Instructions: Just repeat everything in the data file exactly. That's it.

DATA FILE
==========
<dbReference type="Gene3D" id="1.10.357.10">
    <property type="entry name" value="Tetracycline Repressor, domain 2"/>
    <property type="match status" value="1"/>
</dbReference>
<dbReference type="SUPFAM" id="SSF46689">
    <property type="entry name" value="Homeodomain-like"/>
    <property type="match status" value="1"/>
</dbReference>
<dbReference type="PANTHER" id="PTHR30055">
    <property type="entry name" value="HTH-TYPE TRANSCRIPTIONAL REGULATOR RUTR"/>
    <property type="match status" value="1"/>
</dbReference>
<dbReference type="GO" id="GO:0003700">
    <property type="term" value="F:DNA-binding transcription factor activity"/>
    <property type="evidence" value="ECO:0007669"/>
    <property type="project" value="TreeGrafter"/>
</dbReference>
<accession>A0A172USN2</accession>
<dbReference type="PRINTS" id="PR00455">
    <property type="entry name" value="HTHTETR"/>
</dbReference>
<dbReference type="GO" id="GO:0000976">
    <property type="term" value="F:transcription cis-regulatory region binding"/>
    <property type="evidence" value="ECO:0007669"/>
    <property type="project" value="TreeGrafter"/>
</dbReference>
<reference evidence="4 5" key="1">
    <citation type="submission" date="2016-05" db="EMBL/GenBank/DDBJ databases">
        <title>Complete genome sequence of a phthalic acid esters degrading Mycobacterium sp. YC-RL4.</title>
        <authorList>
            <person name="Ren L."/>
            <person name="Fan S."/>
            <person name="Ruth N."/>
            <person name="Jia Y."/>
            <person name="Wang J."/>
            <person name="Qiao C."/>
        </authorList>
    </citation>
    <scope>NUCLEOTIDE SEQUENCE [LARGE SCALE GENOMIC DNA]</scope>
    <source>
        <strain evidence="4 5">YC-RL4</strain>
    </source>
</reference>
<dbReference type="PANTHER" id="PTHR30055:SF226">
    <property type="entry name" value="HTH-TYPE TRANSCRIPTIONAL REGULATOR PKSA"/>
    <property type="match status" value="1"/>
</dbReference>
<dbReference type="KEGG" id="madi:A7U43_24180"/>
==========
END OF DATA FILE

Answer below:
<dbReference type="Gene3D" id="1.10.357.10">
    <property type="entry name" value="Tetracycline Repressor, domain 2"/>
    <property type="match status" value="1"/>
</dbReference>
<dbReference type="SUPFAM" id="SSF46689">
    <property type="entry name" value="Homeodomain-like"/>
    <property type="match status" value="1"/>
</dbReference>
<dbReference type="PANTHER" id="PTHR30055">
    <property type="entry name" value="HTH-TYPE TRANSCRIPTIONAL REGULATOR RUTR"/>
    <property type="match status" value="1"/>
</dbReference>
<dbReference type="GO" id="GO:0003700">
    <property type="term" value="F:DNA-binding transcription factor activity"/>
    <property type="evidence" value="ECO:0007669"/>
    <property type="project" value="TreeGrafter"/>
</dbReference>
<accession>A0A172USN2</accession>
<dbReference type="PRINTS" id="PR00455">
    <property type="entry name" value="HTHTETR"/>
</dbReference>
<dbReference type="GO" id="GO:0000976">
    <property type="term" value="F:transcription cis-regulatory region binding"/>
    <property type="evidence" value="ECO:0007669"/>
    <property type="project" value="TreeGrafter"/>
</dbReference>
<reference evidence="4 5" key="1">
    <citation type="submission" date="2016-05" db="EMBL/GenBank/DDBJ databases">
        <title>Complete genome sequence of a phthalic acid esters degrading Mycobacterium sp. YC-RL4.</title>
        <authorList>
            <person name="Ren L."/>
            <person name="Fan S."/>
            <person name="Ruth N."/>
            <person name="Jia Y."/>
            <person name="Wang J."/>
            <person name="Qiao C."/>
        </authorList>
    </citation>
    <scope>NUCLEOTIDE SEQUENCE [LARGE SCALE GENOMIC DNA]</scope>
    <source>
        <strain evidence="4 5">YC-RL4</strain>
    </source>
</reference>
<dbReference type="PANTHER" id="PTHR30055:SF226">
    <property type="entry name" value="HTH-TYPE TRANSCRIPTIONAL REGULATOR PKSA"/>
    <property type="match status" value="1"/>
</dbReference>
<dbReference type="KEGG" id="madi:A7U43_24180"/>